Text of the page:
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Syncrude's oil sands plant at Mildred Lake, north of Fort McMurray, Alta. (Kevin Van Paassen/Kevin Van Paassen/The Globe and)
Syncrude's oil sands plant at Mildred Lake, north of Fort McMurray, Alta. (Kevin Van Paassen/Kevin Van Paassen/The Globe and)


With gold pricey, investors should stock up on oil Add to ...

Gold is the only commodity in the world whose rising price can be so quickly self-defeating. Indians, who usually buy lots of it, have turned into sellers because it's more enticing to sell at $1,220 (U.S.) an ounce than to buy. So the local markets are awash in bangles and other jewellery. Fortunately for gold lovers, investment demand is soaring so the price stays high, for now anyway.

But what are investors overlooking when they fixate on gold as a store of value? It's better than real estate right now, most likely. Maybe better than government bonds too, given the state of the public balance sheet. But there are alternatives to gold as a store of value. What about oil for example?

Unlike gold, oil's value comes from its scarcity. You find it, you produce it, and then you burn it. Scrap gold makes up 40 per cent of the world's gold supply (mining and central bank sales contribute the rest). There is no scrap oil. It's gone after we use it.

And we still use a lot of it. Despite the great recession, oil consumption has remained pretty strong.

In 1999, the world consumed 76 million barrels a day. In 2009, it was 84 million barrels, which wasn't even 2 per cent less than the year before. U.S. consumption, which is about a fifth of the total, was down 5 per cent and may have peaked there and in the developed world by and large. But the developing world is making up most of the difference, and will keep growing.

Oil consumption in China and India on a per capita basis is still a small fraction of what it is in our world - roughly one-fifteenth - and it's still rising briskly.

And while it's true that reserves are still growing - there are 30 per cent more proven barrels today than there were 20 years ago, according to the BP Statistical Review - it should be clear to any informed person that these new barrels are not like old barrels. The new stuff is in the Gulf of Mexico, for example, where there was another explosion yesterday. Or they're in places where people or governments or mobsters just take them from you without so much as a thank you very much.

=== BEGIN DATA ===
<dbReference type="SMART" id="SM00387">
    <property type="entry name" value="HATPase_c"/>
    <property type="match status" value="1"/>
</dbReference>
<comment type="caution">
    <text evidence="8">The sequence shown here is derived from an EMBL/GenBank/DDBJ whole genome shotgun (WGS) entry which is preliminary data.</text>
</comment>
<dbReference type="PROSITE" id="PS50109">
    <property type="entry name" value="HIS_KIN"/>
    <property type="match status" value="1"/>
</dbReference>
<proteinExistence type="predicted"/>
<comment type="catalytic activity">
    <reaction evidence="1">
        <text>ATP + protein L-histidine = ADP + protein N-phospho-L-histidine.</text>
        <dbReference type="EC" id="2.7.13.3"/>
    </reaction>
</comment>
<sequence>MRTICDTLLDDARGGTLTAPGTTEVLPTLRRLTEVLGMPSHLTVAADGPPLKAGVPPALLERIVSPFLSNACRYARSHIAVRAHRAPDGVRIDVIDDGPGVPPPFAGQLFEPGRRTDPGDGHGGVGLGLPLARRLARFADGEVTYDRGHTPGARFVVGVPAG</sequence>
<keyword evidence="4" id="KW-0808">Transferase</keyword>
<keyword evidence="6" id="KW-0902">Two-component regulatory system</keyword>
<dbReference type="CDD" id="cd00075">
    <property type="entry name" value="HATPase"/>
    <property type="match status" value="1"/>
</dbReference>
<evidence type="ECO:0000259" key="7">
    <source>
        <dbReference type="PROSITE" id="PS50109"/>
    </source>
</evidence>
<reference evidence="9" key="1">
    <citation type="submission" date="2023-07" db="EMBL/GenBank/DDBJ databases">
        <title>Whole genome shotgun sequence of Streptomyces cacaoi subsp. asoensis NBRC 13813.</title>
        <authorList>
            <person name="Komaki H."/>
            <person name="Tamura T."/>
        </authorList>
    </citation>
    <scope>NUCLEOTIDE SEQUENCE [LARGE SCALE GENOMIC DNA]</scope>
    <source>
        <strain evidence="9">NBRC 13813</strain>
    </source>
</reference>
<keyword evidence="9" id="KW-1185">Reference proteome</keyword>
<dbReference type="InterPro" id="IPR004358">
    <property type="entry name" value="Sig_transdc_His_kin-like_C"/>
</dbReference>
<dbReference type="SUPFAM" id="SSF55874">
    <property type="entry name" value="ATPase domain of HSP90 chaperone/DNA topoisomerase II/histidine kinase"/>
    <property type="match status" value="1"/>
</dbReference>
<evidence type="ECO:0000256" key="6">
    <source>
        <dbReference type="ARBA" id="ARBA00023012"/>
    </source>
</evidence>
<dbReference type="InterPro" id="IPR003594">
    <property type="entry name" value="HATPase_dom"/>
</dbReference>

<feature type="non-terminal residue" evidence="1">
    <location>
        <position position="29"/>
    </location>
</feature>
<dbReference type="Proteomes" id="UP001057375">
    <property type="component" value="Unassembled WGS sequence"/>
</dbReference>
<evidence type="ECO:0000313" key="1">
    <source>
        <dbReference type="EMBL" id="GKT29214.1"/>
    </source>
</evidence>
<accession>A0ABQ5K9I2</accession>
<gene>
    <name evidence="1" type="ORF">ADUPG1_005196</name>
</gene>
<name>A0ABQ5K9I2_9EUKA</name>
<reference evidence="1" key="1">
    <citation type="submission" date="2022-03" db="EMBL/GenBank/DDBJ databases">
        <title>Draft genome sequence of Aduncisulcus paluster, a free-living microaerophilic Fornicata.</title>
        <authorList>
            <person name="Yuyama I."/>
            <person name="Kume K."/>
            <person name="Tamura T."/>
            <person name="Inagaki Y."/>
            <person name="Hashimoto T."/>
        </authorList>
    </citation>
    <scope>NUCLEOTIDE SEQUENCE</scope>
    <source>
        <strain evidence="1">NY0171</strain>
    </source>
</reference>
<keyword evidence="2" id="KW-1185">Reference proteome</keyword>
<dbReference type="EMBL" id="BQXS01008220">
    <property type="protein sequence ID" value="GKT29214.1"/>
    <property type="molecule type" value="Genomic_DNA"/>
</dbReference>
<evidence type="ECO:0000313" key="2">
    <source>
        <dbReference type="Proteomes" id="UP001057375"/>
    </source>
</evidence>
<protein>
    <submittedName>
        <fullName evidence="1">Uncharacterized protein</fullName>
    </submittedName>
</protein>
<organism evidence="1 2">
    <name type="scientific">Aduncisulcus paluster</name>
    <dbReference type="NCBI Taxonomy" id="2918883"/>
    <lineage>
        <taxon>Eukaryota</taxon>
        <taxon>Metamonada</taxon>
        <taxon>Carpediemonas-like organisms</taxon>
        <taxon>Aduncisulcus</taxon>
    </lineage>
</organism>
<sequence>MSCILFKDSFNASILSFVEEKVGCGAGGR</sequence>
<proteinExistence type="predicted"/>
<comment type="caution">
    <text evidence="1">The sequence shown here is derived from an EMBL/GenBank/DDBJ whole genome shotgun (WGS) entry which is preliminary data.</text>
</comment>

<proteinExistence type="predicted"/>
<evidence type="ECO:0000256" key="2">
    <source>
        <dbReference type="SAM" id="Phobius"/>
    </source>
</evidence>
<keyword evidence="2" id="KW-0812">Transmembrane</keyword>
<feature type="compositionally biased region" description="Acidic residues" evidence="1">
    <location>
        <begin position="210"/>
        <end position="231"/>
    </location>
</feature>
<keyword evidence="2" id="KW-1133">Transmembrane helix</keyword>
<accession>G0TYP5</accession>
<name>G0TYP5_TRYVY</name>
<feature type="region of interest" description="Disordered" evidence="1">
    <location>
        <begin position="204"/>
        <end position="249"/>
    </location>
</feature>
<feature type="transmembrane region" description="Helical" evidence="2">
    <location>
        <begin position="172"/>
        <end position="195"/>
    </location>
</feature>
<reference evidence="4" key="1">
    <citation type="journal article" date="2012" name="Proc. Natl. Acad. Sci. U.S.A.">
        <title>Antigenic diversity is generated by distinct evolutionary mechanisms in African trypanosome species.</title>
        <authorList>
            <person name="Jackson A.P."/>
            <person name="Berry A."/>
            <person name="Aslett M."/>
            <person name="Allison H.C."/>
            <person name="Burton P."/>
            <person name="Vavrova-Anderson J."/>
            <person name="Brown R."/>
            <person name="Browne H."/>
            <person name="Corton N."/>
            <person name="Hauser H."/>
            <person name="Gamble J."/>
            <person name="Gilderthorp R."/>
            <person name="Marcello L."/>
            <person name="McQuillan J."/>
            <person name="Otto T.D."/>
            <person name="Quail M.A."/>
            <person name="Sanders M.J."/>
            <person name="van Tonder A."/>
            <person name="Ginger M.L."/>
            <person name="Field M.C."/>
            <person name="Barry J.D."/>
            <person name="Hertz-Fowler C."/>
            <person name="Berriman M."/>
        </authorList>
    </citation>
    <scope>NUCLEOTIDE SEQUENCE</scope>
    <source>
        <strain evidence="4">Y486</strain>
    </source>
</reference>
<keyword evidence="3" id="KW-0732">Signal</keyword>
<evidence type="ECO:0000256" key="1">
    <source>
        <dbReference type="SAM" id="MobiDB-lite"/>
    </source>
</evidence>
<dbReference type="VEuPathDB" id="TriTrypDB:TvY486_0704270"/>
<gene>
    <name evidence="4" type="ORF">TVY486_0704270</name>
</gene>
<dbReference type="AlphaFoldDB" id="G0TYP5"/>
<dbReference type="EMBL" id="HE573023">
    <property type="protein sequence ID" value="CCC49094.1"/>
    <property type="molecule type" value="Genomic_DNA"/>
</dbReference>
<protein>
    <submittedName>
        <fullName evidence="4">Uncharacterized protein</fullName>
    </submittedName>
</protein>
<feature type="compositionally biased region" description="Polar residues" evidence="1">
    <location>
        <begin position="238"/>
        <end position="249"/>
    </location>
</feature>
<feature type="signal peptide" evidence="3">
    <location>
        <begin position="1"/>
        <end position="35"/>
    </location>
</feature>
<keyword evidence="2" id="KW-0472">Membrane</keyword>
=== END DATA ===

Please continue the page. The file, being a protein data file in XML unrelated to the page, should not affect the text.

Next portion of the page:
Our oil sands are not without their baggage of course but nothing is going to stop their development. Oil is a filthy business but technology will solve some of the problems in northern Alberta. And nothing will replace oil for a long, long time. Electric cars are a novelty that will never take serious market share from gasoline varieties. Besides which, they run on coal.

A colleague reports that Fort Mac is starting to boom again. So why isn't oil, and the oil sands in particular, viewed as a store of value? In May of last year, this space said Canadian Oil Sands Trust looked interesting for the long haul. It's the only pure oils sands play that is producing and it has decades of reserves and potential reserves. The units are worth a little less today, but does that really matter? In 20 years, you won't care much that you paid $27 (Canadian) or $25 for them. A store of value should be something you can buy and hold. With many gold producers trading for more than the value of their reserves, I'm not sure they qualify, although the metal might.

Maybe a better, more direct way to make the case is this: When oil was at its all-time high, gold was $950 an ounce and anyone who bought then is up very nicely. Investors should have bought gold when oil was hot. With gold at $1,220 (U.S.), they might do well to buy oil.

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